Mainly, this list allows many situations to be handled without force when it would otherwise be required. However, it would not help with actual arrests much, as I would have to consider taking someone into custody an attack (on one's freedom at the very least). There is not too much complication with this list; it does pretty much one thing, but does it well.

Depending on the world and the particular gods served, this might also be good for escaping angry crowds after unscrupulous actions or from angry fathers or husbands after a night of socially-unauthorized fun.

Calm might also have a subjective effect, so that it might be used as an aid to meditation or as a method to reach the "appropriate" state for some ritual. It could also potentially be used like a narcotic (with no known addiction factor).

Creations

Right off, at level two, we have one of those spells you can weave a whole culture around. Sustain Self gives the ability to survive without food or water, allowing survival indefinitely in areas of great deprivation. A whole civilization could be built around this sort of ability, or, more simply, one can have a monastery where the monks take a vow of... well, I am not sure what to call it, given that they do not go hungry, they just do not eat. Foodlessness? A priest who feared poisoners could fall back on this spell. Soldiers in enemy territory could avoid the need to forage (and thereby lose time and risk exposure) by using this spell.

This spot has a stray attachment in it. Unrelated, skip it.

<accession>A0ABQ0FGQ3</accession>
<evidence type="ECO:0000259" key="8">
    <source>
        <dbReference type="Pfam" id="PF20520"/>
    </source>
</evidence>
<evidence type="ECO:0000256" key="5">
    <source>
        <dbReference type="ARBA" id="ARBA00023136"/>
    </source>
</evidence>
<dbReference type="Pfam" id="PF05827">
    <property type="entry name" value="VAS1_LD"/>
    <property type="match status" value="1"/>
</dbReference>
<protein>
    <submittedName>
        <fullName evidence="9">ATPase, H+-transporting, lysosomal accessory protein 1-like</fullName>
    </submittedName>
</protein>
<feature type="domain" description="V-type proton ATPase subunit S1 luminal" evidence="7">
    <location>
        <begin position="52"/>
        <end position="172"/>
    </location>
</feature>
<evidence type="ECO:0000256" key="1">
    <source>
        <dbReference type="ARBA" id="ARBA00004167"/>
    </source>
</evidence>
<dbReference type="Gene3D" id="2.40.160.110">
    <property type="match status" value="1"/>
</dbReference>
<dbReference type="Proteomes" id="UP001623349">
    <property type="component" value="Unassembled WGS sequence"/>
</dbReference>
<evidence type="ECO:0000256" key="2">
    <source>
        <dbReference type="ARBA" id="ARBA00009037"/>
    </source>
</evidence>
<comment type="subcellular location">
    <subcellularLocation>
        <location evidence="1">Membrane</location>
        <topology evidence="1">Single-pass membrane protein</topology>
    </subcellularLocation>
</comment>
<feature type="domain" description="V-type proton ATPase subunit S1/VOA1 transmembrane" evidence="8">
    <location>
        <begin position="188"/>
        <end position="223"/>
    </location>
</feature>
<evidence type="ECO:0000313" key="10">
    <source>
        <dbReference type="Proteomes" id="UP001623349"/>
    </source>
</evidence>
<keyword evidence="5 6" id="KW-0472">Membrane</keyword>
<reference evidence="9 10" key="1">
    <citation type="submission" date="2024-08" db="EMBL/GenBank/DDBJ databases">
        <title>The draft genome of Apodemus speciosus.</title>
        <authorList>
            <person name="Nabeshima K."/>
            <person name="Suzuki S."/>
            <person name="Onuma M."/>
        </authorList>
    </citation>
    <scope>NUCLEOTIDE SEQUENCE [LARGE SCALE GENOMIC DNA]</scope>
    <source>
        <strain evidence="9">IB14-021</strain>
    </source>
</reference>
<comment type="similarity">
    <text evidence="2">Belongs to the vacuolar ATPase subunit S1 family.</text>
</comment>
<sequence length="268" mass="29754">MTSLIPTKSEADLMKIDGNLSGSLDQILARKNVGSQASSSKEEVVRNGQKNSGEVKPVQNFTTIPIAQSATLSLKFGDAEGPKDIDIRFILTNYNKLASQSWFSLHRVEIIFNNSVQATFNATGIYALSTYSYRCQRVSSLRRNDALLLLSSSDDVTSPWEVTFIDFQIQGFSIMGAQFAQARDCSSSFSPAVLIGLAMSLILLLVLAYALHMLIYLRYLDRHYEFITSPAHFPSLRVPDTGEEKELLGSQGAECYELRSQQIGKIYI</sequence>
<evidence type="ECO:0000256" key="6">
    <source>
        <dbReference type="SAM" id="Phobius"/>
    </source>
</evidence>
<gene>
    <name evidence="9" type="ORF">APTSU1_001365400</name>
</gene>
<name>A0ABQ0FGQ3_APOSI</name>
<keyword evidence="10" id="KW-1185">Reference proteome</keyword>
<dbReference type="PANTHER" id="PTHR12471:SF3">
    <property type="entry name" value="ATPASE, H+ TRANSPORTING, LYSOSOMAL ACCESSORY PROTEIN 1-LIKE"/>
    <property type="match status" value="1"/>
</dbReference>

With Food Production and Water Production added in, you can easily see a society surviving on this list, if it focuses on Channeling and everyone capable learns this list. In any case, it allows for relief of the hungry or thirsty in time of famine or drought. Another use is the ceremonial eating of the "food of the gods". Even if this is not a primary source of nourishment, a people may have a legend of a time when they survived solely by the grace of their god's miraculous food.

Water Production can also be used for limited irrigation, and in a society in which everyone learns this list, the Production spells can feed children and animals.

Fire Starting adds another element for wilderness survival by magical means alone. It is also ideal for starting any sort of ceremonial burning.